4) Health care.   The GOP can’t repeal the health care reform, but many Democrats are eager to join Republicans to think about reforming it.   The focus needs to be on both reducing cost and improving coverage.   The OECD average for health care costs is 8.9% of GDP.  The US spends near 17% of GDP, and we have a very high per capita GDP.    The reform last year isn’t enough to solve the problem, and ultimately if it is to work it needs to have broad support.   Conservatives in France, Germany and Italy support their national health care programs.   Perhaps with reform and maybe more local control, broad support of effective reform could happen here.

5)  Energy.   The US has to develop a consensus on energy policy, mixing both more exploitation of domestic oil resources (both shale/sands and oil wells) and real investment in alternatives.  This could be the most serious challenge facing us in coming years.   Last time a President really offered a vision of energy independence was back in 1980 by President Carter.   Low oil prices in the eighties caused Americans to brush it aside; if we had acted then we’d be in much better shape now.  This time, we need to take energy seriously.

Call me contrarian but I think that dynamic in Washington shows promise.   Speaker Boehner and President Obama are both pragmatists, even if their party’s rank and file often want to see politics as war.   They each seem committed to problem solving over ideology, willing to accept what they might see as an imperfect solution over doing nothing.    So let the hard work  begin.   The country’s problems are not Democratic or Republican, but ones facing everyone.   We all have to be willing to question what we’ve thought to be true, support compromise, and reject emotional demonization of the other side.   The problems are real, but not insurmountable.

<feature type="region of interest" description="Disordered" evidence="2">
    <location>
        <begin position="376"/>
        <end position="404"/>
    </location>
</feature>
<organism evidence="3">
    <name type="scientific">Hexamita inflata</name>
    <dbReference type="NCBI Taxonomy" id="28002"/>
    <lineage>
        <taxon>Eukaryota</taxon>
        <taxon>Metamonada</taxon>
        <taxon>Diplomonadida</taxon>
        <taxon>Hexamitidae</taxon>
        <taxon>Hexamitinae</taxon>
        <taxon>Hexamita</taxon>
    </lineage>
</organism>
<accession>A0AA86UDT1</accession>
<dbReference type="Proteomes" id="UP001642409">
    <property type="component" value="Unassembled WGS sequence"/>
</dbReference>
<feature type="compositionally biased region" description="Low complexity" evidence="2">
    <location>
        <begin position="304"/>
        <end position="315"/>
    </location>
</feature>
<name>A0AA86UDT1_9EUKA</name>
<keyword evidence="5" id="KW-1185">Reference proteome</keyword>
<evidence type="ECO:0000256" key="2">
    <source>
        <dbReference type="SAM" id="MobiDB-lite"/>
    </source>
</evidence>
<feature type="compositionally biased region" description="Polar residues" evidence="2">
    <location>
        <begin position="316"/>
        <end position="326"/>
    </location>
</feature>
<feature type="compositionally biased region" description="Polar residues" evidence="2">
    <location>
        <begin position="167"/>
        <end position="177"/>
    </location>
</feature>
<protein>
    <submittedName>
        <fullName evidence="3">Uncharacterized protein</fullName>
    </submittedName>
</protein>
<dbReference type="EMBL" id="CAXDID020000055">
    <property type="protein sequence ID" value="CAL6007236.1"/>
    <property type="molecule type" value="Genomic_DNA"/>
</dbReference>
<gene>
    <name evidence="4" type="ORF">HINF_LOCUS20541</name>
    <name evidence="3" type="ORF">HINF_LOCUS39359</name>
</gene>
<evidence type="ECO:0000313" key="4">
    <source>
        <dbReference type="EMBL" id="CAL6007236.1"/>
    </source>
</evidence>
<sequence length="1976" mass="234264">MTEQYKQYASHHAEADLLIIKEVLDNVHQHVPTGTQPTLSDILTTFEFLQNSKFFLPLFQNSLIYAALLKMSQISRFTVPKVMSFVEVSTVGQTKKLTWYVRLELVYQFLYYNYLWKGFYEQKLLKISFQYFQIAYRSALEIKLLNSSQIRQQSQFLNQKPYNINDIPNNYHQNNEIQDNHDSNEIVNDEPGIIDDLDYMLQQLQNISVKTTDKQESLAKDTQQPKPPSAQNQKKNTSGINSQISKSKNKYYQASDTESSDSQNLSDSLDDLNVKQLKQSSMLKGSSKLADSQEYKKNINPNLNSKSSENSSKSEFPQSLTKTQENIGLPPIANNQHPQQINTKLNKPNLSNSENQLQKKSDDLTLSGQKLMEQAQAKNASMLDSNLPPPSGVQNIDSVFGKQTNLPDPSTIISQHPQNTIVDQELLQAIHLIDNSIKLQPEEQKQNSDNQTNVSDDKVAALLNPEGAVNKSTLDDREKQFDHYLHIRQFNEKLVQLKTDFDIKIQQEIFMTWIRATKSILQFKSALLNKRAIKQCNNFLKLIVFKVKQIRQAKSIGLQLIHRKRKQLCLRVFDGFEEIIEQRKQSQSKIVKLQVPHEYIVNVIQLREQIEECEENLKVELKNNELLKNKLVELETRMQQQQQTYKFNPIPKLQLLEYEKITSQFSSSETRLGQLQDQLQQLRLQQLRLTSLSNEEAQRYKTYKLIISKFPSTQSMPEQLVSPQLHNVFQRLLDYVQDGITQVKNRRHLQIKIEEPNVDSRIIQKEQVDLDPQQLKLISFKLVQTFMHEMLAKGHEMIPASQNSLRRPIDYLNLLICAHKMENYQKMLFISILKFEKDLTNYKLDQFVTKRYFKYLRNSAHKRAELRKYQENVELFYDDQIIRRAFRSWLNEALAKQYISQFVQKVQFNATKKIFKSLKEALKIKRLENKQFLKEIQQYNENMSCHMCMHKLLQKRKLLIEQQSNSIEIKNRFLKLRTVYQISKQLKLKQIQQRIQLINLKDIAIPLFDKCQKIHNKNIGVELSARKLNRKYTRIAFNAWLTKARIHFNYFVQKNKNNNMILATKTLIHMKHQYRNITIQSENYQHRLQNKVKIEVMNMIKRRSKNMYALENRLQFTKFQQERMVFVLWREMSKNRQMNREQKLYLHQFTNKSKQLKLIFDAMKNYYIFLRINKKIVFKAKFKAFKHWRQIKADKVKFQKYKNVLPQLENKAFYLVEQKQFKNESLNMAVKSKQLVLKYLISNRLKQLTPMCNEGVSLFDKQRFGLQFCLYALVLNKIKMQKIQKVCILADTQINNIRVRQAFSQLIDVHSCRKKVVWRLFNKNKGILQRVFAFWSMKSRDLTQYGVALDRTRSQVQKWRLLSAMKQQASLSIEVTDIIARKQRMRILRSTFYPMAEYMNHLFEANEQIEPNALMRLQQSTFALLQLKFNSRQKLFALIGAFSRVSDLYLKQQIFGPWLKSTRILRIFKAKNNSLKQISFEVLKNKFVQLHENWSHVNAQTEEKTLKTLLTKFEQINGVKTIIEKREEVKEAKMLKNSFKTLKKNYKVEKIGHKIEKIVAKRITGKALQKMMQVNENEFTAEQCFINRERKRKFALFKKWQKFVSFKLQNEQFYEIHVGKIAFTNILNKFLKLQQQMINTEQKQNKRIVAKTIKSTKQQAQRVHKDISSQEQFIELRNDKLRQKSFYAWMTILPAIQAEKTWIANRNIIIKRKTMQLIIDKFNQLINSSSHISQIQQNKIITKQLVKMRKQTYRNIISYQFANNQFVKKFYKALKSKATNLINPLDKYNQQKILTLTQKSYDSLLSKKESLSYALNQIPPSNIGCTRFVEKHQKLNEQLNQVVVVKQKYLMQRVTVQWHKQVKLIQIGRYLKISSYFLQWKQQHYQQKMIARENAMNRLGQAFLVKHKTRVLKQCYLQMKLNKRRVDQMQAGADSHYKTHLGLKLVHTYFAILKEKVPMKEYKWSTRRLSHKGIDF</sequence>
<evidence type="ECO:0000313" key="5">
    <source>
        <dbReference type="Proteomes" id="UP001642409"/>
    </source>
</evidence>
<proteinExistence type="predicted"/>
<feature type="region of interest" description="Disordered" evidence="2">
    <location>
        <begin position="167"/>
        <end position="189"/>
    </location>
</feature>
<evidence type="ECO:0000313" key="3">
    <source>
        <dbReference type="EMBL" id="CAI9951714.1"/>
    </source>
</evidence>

1. #1 by Alan Scott on April 9, 2011 - 20:37

    ” We need to get our fiscal house in order, which includes spending cuts, entitlement reforms, and tax increases for the wealthier tax payers. ”

    The wealthiest already pay most of the taxes . It does affect the economy when you raise the rate on them . Or do you think it does not ?

    • #2 by Scott Erb on April 9, 2011 - 21:07

      I think the wealthy spend a lot on consuming products made overseas, driving up our current account deficit and not helping the economy. Our tax rates are extremely low for the wealthy. Accordingly the gap between the rich and the rest has been expanding. In rank order America’s top 10% earn more than the top 10% in any other country. Our bottom 10% are below the OECD average, below Greece. Moreover, our debt problems started when tax rates were cut dramatically, suggesting that there is a direct link between higher deficits and low taxes for the wealthiest. I have charts and a more detailed argument on that here: https://scotterb.wordpress.com/2010/12/16/the-tax-debate/